In the meantime, I’ll be using Android to get my work done and to keep up with things at home. I still have my Pre, and plan to use it as a second device to keep myself up to date on the happenings in webOS. I have no intention of abandoning the webOS community, of which I’ve become very fond and consider the best technology community around. At worst, I might post some Tweets now and then using Seesmic or Tweetdeck for Android.

As I’ve mentioned in previous posts, I don’t have a great deal of time to spend on writing about and evangelizing webOS, in any event. For me personally, it’s almost (almost!) a good thing that we’re in such a dry spell when it comes to webOS news. But I’ll keep writing as I can, and hopefully I’ll be able to commit more time to AboutwebOS.com around the time that there’s more to write about.

I hope that I don’t alienate anyone with my choice to switch tracks for a little while. I’ve been a very vocal proponent of webOS and HP Palm, and up until recently wouldn’t have imagined using any other mobile platform. Let me stress this point: I’m not any less excited about the long-term future of webOS, but unfortunately its present just doesn’t work for me. And if HP Palm proves me wrong in my predictions—that is, if in a few months I can be editing documents, reading Nookbooks, taking notes in a robust Evernote client, and tagging songs with Shazam on a webOS device—then I’ll be more than happy to spend the money to get off of Android and back on webOS.

I also have a couple of weeks to return the Epic, should I change my mind. If you have any thoughts that might convince me to do so, I welcome them.

Update: A quick analogy that I just thought of. Think of webOS as the market’s best pickup truck. It’s powerful, comfortable, and a joy to drive. But, it has no trailer hitch, and no way to add one. And right now, I really need to haul a boat. So no matter how great that pickup truck is—no matter how much better it is at everything else—it just won’t work for me as-is. Once it has that trailer hitch, then I’ll be sure to pick one up.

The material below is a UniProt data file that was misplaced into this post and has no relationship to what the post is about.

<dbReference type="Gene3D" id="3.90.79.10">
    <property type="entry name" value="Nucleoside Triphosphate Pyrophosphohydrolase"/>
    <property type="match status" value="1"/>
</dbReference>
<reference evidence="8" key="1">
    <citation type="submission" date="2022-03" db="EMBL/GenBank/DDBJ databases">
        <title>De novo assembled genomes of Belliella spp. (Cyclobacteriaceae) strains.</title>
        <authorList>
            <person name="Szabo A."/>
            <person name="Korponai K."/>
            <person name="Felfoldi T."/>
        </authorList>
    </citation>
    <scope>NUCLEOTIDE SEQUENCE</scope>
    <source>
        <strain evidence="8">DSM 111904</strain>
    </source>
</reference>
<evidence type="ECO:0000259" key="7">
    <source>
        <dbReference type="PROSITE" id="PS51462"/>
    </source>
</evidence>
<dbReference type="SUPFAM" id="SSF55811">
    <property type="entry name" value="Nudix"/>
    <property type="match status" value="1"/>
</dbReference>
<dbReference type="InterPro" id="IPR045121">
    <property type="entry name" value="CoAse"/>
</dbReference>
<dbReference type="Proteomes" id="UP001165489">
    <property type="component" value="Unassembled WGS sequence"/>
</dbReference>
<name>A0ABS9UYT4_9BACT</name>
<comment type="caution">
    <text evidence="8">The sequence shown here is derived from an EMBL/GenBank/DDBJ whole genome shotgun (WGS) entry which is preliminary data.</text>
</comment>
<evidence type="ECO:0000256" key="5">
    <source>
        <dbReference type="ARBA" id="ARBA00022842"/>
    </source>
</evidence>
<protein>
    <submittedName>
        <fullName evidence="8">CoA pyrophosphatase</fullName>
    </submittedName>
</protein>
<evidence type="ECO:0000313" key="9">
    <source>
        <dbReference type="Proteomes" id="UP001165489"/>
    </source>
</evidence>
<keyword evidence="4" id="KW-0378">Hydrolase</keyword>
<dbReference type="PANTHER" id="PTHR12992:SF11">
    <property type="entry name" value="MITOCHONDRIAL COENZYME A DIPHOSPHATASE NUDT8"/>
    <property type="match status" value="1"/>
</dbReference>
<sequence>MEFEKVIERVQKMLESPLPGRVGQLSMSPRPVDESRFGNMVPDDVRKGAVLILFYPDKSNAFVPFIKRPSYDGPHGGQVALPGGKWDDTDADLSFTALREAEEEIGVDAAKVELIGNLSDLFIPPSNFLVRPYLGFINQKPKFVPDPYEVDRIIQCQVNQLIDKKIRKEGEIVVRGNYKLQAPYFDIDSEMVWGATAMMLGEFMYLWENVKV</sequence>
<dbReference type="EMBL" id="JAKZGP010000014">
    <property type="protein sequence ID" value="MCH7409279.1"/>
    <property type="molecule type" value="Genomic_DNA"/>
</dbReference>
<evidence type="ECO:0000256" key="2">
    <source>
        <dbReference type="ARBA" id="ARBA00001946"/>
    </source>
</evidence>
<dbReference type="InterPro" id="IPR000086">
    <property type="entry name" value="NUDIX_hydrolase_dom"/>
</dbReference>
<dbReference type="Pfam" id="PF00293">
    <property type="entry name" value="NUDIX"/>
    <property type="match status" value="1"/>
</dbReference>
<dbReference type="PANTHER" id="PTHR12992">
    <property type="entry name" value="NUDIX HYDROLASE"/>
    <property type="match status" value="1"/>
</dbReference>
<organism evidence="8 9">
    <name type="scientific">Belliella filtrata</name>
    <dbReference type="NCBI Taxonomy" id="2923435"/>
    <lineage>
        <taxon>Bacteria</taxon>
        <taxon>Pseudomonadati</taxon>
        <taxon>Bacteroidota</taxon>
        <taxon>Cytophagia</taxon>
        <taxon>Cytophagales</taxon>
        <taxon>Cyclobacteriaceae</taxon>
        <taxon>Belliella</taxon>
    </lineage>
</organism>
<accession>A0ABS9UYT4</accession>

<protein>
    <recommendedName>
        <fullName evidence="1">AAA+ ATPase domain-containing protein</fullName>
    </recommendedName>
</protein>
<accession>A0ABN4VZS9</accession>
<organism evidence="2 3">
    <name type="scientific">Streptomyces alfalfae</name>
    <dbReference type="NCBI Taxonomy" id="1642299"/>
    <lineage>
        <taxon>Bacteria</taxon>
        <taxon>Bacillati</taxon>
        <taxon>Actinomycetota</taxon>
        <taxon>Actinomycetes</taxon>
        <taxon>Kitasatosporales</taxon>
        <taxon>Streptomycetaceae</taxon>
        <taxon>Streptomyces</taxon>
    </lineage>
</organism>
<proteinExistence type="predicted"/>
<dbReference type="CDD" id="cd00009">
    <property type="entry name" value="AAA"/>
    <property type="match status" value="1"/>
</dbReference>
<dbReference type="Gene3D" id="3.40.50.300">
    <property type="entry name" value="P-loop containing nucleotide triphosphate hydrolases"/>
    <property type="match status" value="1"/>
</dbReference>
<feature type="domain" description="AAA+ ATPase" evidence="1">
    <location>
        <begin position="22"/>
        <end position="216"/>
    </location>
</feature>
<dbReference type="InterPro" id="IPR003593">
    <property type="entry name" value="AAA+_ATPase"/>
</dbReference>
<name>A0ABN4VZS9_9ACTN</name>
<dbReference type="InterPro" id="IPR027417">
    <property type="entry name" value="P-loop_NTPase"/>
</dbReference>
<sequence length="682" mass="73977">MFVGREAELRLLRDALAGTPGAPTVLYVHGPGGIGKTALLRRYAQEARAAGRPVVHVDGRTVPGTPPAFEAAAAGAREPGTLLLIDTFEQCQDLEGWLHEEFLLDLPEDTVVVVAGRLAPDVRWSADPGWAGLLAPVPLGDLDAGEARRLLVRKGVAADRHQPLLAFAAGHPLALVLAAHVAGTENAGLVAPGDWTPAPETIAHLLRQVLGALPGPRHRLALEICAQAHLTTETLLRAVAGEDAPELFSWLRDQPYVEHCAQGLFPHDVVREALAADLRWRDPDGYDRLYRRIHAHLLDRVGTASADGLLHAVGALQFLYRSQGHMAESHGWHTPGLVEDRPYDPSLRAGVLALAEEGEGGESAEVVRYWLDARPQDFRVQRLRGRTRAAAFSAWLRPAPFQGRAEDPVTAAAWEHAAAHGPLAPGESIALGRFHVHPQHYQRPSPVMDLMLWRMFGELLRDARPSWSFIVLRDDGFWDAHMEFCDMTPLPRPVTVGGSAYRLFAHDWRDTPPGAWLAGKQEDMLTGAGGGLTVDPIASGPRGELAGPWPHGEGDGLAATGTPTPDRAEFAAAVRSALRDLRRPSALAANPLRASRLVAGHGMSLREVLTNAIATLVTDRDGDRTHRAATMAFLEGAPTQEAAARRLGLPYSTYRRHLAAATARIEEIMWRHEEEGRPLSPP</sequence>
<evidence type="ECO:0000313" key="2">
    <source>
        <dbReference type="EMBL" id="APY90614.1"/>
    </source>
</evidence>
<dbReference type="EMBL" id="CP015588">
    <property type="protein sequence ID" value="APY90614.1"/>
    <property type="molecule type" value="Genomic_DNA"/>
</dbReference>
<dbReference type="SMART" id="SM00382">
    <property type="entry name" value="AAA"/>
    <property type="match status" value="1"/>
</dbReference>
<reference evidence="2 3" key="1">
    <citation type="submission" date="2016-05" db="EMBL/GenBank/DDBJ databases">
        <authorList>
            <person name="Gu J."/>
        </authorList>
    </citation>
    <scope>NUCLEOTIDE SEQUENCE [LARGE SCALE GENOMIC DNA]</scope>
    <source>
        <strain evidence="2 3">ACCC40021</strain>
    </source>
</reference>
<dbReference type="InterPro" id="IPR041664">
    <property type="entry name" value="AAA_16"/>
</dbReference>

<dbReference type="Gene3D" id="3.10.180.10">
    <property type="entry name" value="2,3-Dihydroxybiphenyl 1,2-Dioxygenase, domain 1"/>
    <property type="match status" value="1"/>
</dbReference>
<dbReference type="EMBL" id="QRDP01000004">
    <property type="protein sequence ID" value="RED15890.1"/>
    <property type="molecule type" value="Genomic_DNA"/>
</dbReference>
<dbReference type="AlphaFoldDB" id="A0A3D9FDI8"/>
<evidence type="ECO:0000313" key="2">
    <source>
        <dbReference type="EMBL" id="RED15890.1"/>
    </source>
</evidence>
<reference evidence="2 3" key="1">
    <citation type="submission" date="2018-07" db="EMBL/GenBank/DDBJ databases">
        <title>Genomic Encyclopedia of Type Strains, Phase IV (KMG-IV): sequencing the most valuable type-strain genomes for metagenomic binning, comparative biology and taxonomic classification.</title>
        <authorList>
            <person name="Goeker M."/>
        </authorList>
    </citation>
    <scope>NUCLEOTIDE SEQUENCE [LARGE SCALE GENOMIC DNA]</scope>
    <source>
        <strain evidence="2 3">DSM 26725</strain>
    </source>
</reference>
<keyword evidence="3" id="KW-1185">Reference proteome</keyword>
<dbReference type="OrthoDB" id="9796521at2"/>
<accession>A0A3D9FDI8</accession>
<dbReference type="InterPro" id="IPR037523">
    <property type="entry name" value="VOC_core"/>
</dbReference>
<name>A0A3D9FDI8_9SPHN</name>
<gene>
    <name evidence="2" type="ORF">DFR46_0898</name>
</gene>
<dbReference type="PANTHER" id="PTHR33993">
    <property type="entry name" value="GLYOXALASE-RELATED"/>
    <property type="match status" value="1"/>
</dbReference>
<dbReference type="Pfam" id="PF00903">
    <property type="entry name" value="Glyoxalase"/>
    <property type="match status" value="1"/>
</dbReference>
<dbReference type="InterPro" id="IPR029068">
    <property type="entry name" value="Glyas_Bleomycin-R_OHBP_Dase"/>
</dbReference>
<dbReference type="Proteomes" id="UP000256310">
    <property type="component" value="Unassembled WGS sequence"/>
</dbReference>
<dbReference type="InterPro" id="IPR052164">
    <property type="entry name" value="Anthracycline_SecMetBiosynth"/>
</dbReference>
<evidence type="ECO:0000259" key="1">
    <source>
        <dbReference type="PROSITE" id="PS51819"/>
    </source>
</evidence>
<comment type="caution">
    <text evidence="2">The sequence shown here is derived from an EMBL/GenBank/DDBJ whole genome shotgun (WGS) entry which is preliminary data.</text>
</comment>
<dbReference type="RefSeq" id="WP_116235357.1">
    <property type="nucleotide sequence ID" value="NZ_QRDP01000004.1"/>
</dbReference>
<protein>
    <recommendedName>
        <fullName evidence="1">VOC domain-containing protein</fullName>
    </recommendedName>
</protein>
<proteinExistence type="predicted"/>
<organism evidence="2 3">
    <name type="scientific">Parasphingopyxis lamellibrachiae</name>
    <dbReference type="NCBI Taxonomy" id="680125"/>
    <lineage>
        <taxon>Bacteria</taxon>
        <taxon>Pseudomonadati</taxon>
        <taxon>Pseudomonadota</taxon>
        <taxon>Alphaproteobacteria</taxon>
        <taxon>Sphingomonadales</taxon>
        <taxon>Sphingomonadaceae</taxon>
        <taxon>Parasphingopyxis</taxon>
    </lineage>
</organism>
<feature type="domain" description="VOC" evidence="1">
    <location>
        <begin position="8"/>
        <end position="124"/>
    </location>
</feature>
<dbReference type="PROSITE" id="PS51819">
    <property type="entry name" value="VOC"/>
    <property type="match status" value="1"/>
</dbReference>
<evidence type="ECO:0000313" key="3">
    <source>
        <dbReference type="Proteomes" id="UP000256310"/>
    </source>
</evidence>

Comments

  1. Nathan Beach says:

    Well said as always Mark! Just went through a bit of the same thing, bought an Evo last week, loved the hardware, decided I could learn to like Android, but also decided it was poor enough at the things that are vital to me & that webos is great at that I am returning the Evo. I understand where you are at, and right now it is really about personal needs & priorities, (and if your webos device is still functional, sadly) so still right here with you, just thankful to be able to stay on a webos device a bit longer as we feverently hope for more!!!
    @nkbme

Trackbacks

  1. [...] This post was mentioned on Twitter by Nigel Chiwaya and Erik. Erik said: RT @AboutwebOS: The state of #webOS (for me) at the end of 2010: http://bit.ly/dKZlNw @HP_PC @Palm [...]

  2. [...] the platform could and should be. Many (most?) of us are still using our original Sprint Palm Pre, or not, and we continue to hope against hope that the combined financial, engineering, and supply chain [...]

  3. [...] you may already know, I’ve been using a Samsung Epic for a few weeks now. My Sprint Pre is still in use, running in airplane mode on my Wi-Fi network at home. This [...]

  4. [...] for writing about or evangelizing webOS. I’ve also, like many other webOS enthusiasts, found myself in the position of needing some things that webOS doesn’t currently provide, and so I’ve been using another smartphone to get some things done that have really needed [...]